Former Hindu kingdom, southern India, south of the Krishna River.

Founded in 1336 by leaders of the Kanarese people, it became the greatest empire of southern India and for more than two centuries served as a barrier against Muslim raiders from the north. It was an important center of Brahman culture and Dravidian art. Its downfall began with the defeat at Talikota (1565) by a confederacy of Deccan Muslim sultans; the empire dissolved с 1614. The kingdom's capital, Vijayanagar, was destroyed in 1565. Its ruined site is located at modern Hampi, in southeastern Karnataka.

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▪ historical city and empire, India
 (Sanskrit: “City of Victory”), great ruined city in southern India and also the empire ruled first from that city and later from Penukonda (in Anantapur district, Andhra Pradesh) between 1336 and about 1614. The site of the city, on the Tungabhadra River, is now partly occupied by the village of Hampi (in eastern Karnātaka state).

      The city and its first dynasty were founded in 1336 by five sons of Saṅgama, of whom Harihara and Bukka became the city's first kings. In time Vijayanagar became the greatest empire of southern India. By serving as a barrier against invasion by the Muslim sultanates of the north, it fostered the reconstruction of Hindu life and administration after the disorders and disunities of the 12th and 13th centuries. Contact with the Muslims (who were not personally disliked) stimulated new thought and creative productivity. Sanskrit was encouraged as a unifying force, and regional literatures thrived. Behind its frontiers the country flourished in unexampled peace and prosperity.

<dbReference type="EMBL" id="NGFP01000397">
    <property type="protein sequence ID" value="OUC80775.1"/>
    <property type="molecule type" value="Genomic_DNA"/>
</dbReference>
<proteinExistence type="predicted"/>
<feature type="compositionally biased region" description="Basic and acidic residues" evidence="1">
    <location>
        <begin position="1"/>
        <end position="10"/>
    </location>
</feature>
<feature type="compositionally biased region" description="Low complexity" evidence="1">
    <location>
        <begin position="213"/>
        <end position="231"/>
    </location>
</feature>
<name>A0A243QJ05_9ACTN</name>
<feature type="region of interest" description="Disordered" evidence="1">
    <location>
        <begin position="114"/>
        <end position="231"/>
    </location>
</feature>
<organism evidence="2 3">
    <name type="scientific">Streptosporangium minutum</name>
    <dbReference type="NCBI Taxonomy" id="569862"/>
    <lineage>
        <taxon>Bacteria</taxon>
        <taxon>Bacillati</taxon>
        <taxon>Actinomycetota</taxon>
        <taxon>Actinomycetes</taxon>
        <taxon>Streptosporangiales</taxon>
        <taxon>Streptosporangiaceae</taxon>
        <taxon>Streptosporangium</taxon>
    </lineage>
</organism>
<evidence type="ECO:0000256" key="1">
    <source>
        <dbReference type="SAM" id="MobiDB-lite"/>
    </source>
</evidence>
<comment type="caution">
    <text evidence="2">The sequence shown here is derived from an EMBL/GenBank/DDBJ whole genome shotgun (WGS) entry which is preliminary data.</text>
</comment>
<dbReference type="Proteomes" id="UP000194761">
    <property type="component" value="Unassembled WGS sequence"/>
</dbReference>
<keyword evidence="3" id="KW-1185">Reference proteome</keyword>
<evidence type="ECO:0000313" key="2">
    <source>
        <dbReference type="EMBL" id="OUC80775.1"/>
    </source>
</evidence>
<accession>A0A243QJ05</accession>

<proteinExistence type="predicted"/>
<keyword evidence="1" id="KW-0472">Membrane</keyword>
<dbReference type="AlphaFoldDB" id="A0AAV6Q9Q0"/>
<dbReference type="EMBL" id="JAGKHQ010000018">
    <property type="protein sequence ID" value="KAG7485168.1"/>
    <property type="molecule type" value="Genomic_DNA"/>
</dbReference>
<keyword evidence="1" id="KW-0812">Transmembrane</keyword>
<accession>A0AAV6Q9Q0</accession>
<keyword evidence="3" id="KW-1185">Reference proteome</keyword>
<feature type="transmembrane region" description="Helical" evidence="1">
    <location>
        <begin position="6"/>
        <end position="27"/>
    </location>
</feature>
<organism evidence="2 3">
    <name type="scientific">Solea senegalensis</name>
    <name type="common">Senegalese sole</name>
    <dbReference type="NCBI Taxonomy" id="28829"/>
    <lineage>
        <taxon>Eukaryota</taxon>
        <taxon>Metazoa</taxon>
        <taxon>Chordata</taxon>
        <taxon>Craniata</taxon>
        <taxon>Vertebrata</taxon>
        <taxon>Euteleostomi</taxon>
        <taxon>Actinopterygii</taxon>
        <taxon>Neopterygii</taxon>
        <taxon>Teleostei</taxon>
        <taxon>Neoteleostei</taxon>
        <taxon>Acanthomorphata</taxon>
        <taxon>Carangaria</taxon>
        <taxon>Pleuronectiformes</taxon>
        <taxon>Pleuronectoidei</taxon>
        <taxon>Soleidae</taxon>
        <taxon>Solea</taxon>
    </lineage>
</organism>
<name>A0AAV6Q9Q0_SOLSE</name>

The first dynasty (the Saṅgama) lasted until about 1485, when—at a time of pressure from the Bahmanī sultan and the raja of Orissa—Narasiṃha of the Sāluva family usurped power. By 1503 the Sāluva dynasty had been supplanted by the Tuluva dynasty. The outstanding Tuluva king was Kṛṣṇa Deva Rāya. During his reign (1509–29) the land between the Tungabhadra and Krishna rivers (the Raichūr doab) was acquired (1512), the Orissa Hindus were subdued by the capture of Udayagiri (1514) and other towns, and severe defeats were inflicted on the Bijāpur sultan (1520). Kṛṣṇa Deva's successors, however, allowed their enemies to combine against them. In 1565 Rāma Rāya, the chief minister of Vijayanagar, led the empire into the fatal battle at Rakasa-Tangadi (also known as Tālikota (Tālikota, Battle of)) in which its army was routed by the combined forces of the Muslim states of Bijāpur, Ahmadnagar, and Golconda and the city of Vijayanagar was destroyed. Tirumala, brother of Rāma Rāya, then seized control of the empire and founded the Āravīḍu dynasty (Aravidu dynasty), which established a new capital at Penukonda and kept the empire intact for a time. Internal dissensions and the intrigues of the sultans of Bijāpur and Golconda, however, led to the final collapse of the empire about 1614.

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Universalium. 2010.

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